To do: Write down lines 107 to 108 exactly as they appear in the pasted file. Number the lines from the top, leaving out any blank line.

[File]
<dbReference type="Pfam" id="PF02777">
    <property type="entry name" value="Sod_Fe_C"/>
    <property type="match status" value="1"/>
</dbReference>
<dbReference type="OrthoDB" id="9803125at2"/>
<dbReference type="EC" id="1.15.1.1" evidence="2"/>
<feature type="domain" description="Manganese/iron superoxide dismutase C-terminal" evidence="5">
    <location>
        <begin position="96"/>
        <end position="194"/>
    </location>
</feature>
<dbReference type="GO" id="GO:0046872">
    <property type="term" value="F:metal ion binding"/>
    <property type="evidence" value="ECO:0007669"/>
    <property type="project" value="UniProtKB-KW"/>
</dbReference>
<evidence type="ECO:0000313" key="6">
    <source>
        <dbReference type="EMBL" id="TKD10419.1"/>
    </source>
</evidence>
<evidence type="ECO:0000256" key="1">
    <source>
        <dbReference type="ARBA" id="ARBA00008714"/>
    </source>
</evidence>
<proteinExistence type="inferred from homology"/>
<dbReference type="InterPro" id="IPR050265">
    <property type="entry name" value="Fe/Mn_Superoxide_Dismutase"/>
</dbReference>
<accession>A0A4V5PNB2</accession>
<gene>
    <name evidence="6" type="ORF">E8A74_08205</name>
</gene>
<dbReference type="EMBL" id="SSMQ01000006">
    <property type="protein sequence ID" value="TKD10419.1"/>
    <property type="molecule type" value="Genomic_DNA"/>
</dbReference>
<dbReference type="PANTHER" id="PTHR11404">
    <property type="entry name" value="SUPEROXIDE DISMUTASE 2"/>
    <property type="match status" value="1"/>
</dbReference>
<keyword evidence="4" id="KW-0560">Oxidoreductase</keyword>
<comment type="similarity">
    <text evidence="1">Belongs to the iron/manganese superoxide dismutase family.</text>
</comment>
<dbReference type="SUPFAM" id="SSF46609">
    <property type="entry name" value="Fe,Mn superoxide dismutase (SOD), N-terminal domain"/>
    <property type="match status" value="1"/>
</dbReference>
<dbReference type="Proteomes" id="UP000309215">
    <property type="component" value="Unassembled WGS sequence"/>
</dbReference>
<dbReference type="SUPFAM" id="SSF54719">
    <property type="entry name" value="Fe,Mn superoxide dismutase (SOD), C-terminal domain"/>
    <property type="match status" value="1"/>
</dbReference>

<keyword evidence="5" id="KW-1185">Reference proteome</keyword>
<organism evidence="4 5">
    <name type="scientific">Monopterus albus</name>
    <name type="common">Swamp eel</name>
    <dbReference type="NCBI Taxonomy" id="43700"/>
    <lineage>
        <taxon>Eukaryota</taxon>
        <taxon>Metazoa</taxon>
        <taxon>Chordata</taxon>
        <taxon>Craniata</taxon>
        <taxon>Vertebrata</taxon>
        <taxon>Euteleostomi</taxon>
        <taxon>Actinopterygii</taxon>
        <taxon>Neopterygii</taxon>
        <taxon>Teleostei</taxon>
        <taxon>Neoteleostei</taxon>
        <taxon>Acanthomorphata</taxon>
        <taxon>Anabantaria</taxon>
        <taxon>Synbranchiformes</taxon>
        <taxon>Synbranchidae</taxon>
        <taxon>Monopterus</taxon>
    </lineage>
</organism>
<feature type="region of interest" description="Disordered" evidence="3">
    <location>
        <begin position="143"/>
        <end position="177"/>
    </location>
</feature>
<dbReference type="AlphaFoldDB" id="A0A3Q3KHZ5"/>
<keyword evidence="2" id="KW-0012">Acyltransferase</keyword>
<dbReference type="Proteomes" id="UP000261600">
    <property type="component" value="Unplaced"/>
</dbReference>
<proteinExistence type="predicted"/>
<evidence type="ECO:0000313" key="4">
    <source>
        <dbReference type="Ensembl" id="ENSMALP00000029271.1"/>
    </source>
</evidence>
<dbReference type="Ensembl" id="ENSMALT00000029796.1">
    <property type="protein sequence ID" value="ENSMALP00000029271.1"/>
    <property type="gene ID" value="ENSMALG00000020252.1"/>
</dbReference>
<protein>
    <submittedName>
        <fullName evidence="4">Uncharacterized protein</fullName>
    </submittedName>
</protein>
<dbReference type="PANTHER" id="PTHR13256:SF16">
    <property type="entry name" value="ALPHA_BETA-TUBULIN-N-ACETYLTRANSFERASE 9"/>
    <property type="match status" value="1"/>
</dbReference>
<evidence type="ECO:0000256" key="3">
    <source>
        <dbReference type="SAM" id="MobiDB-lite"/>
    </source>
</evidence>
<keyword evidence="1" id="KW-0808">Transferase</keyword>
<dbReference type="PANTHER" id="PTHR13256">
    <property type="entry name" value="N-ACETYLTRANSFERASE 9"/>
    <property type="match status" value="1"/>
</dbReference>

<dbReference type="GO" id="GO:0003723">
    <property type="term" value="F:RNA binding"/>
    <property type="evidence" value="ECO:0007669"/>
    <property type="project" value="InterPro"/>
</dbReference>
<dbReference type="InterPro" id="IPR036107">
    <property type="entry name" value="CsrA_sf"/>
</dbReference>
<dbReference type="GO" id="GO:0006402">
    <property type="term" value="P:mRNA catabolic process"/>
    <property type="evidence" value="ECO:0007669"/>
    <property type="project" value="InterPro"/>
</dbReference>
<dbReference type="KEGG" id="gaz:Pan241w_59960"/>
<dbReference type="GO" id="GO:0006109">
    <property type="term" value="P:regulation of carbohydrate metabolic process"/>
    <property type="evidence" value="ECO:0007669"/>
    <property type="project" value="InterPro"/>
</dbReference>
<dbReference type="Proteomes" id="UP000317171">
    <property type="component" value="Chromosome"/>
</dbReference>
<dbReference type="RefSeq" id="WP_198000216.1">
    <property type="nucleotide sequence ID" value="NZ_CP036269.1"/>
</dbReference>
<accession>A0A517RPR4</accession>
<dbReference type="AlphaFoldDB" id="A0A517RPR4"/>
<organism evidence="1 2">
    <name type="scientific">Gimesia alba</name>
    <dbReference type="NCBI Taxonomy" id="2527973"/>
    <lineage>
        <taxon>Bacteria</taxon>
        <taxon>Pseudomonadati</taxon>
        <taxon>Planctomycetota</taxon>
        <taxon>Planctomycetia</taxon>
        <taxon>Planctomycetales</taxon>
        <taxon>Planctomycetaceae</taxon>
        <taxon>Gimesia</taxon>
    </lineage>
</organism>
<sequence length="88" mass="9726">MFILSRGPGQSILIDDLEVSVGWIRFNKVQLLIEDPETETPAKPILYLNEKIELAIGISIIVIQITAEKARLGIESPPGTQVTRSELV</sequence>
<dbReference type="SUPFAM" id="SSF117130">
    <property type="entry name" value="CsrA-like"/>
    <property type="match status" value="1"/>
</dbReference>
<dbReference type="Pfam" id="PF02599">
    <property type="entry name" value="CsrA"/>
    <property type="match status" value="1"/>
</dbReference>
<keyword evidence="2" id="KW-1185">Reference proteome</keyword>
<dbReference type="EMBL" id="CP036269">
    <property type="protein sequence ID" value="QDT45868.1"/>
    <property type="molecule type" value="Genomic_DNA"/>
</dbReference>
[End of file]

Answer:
</protein>
<dbReference type="PANTHER" id="PTHR13256:SF16">